Now, to turn specifically to the Latin American story, and where our investigation picks up on the drug trail. We had testimony from a man who was a civilian employee of Argentine military intelligence. He told us that the United States had encouraged the Argentine military to act as proxy for the United States during the Carter administration, because we had a public policy of supporting human rights, and another policy of really trying to sustain our anti-communist efforts.

The Argentines, he said, sponsored the cocaine coup in Bolivia, and then set up a money laundering operation in Fort Lauderdale, and we later checked and indeed he had set up that operation. And he used the money laundering operation in Fort Lauderdale to provide funds to the Argentines all over Latin America, who were in the business of 'fighting communism.'

We should remember that it was the Argentines who were the original trainers of the contras. They were the ones who brought the original contras to Honduras, Guatemala, and began to teach them how to do what they had to do against the Sandinista government.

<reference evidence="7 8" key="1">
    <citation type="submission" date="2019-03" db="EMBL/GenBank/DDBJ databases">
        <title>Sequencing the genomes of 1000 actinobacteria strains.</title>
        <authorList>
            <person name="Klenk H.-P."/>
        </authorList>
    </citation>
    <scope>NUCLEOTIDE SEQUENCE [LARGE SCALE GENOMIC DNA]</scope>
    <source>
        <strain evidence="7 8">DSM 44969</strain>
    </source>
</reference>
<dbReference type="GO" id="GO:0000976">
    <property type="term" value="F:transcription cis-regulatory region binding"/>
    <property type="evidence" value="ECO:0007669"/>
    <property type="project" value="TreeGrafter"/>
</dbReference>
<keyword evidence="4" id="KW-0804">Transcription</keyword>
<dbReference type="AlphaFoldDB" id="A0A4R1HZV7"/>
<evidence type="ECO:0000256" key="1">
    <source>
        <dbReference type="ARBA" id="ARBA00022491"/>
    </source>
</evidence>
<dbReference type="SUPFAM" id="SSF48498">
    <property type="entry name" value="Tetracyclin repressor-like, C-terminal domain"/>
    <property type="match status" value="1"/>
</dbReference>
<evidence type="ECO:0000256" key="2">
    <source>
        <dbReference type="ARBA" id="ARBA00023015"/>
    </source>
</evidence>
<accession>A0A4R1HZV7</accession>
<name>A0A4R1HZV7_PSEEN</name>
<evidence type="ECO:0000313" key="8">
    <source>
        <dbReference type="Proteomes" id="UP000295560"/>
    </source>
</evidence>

The second man who turned up on our screen, very big time, was General Noriega.

And, as you will recall, press accounts of the Senate, the government has made this public so I am not saying anything that is classified - Noriega was on our payroll. The accounts we heard were that he was getting paid some $200,000 a year by the United States government. At that time that was going on, virtually everybody who dealt with him knew he was in the drug business. It was an open secret. In fact, it was so open it appeared on the front page of the New York Times in June of 1986. I testified about it in a closed session of the Foreign Relations Committee in 1986.

We have as the absolute low point of the contra war, Ollie North having a meeting with General Noriega, and he recorded that meeting in great detail in his notebooks, in which he is bargaining with Noriega.

Noriega says to him, "I've got this terrible public relations problem over drugs, what can you do to help me?"

"Here's what I'll do to help you. I'll assassinate the entire Sandinista leadership. I'll blow up buildings in Managua." Ollie doesn't call the cops. What Ollie does is, he goes back to Poindexter, and Poindexter says, gee, that's a little bit extreme, can't you get him to tone it down? Go back and meet with him again, which Ollie does.

When our committee asked the General Accounting Office to do a step-by-step analysis of just who in our government knew that General Noriega was dealing drugs, and when they knew it, and what they did to act on that knowledge, the administration told every agency of the government not to cooperate with GAO, labeled it a national security matter, and swept it into the White House and cloaked it in executive privilege.